As an author, I’m not sure if you are reading this article online or in print. But if you are reading it online, I can tell you what is about to happen to you.
If I’m lucky, maybe you’ll like the article. Perhaps I’ll make a point that you think you agree with, then another. And if you’re like most internet users, addicted to Facebook or Twitter, it’s around the third “mmm-hmmm” that you will begin to struggle with the overwhelming question: should I tweet a link to this out? Should I share this on Facebook? You will read the article, but only half read it, with one half of your brain evaluating the Facebook-ability of this post and the other attending to its words.
This is by design, of course. As many have noted, the design of the technologies we use for the web bear more in common with slot machines than books, primed to keep us clicking, watching, and pull-to-refreshing, ever desirous to find the next new thing that everyone will be rating up.
It’s not just distraction during reading of course. Consider that fifty-nine percent of links shared on social media have never been clicked, the vast majority of users sharing articles online that they have never actually read. Algorithms that decide what we see and what we don’t produce “filter bubbles” that trap us in cocoons of homogenous opinion. Facebook’s algorithms for selecting trending stories routinely surface fake news stories, encouraging users to spread them further.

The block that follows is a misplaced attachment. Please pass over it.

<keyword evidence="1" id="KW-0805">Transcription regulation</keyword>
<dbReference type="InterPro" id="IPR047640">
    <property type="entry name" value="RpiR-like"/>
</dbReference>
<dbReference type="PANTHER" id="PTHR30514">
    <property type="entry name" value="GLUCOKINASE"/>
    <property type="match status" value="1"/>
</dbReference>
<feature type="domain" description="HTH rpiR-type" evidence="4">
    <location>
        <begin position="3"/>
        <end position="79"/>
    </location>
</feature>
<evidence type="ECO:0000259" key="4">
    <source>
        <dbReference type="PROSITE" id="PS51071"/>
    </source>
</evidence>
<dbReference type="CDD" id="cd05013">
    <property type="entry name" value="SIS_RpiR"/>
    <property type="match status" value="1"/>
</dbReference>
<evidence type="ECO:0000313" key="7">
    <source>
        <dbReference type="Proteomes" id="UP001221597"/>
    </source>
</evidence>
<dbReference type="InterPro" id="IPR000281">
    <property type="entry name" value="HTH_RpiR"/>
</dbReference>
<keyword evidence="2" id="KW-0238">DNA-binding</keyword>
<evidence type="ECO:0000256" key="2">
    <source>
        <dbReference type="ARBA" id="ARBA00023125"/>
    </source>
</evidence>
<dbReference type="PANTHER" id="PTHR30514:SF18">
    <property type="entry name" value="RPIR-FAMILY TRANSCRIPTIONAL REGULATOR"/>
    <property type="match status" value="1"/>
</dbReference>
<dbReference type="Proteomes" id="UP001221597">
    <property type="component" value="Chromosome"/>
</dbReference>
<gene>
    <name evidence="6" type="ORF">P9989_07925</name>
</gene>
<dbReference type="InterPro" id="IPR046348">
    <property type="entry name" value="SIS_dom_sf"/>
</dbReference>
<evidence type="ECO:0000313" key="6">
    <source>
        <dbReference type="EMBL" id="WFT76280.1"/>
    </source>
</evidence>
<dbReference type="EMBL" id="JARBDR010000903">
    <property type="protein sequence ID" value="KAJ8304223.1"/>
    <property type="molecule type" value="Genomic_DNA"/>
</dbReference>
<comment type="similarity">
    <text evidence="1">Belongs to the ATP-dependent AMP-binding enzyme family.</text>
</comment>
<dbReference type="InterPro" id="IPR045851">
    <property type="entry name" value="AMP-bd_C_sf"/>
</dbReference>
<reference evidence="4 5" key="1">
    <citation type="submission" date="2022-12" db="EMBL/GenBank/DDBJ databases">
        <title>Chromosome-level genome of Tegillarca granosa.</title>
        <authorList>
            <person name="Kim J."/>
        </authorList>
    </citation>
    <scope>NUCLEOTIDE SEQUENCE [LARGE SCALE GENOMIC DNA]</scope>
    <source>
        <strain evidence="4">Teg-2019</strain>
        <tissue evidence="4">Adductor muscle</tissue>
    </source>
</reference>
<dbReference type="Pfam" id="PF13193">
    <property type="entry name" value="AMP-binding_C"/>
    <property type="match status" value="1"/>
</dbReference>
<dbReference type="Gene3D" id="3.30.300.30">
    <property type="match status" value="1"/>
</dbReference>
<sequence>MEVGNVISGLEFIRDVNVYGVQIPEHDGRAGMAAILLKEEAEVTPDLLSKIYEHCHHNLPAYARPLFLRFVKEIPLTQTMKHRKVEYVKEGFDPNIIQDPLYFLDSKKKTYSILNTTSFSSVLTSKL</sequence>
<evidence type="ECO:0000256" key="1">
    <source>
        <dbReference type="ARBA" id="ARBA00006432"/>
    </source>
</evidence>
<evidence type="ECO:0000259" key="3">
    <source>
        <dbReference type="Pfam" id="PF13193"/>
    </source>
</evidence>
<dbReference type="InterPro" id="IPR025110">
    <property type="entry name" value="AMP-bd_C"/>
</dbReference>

Just yesterday, I found a good friend of mine sharing a story from an anti-semitic conspiracy site. My friend is, of course, neither anti-semitic nor a conspiracist. But over the course of a long Democratic primary, he had signed up for certain Facebook pages associated with his candidate. Since content inducing anger is the most viral content, as pages and clickbait websites competed for votes over a too-long primary season the economics of clicks and shares pushed most pages further and further into enraging conspiracy charges, until my formerly liberal friend was now sharing anti-Clinton material from a pro-Putin site whose other articles were outlining the vast conspiracy of the Rothschild family in collaboration with the Illuminati.
Welcome to the internet, circa 2017.
I can’t be the only person seeing this. If you’re engaged online, you have seen this as well: formerly mild-mannered people engaging in mob behavior on Twitter, previously quiet and thoughtful people spreading conspiracy theory, originally tolerant people moving into ever smaller cocoons of thought. At the time I am writing this, we have just come through the first social media election. The results were not pretty.
Can Higher Education Save the Web?
For as long as I have been in educational tech, pundits have asked whether the web can save higher education. There’s been many waves of this, from the early techno-utopianism of the 1990s to the recent fascination with Massively Open Online Courses. In this formulation, education is calcified, creaky, rusted. The web, on the other hand, is vibrant and agile, fueled by innovation and creative destruction. The idea has been that if we could tap into the web’s vitality and innovation we could “fix” education. We could make education work somehow, revitalize it. Optimize it. Disrupt it.
But what if we have it backwards? What if it’s the web that needs saving? And what if it’s higher education that is best suited to save it?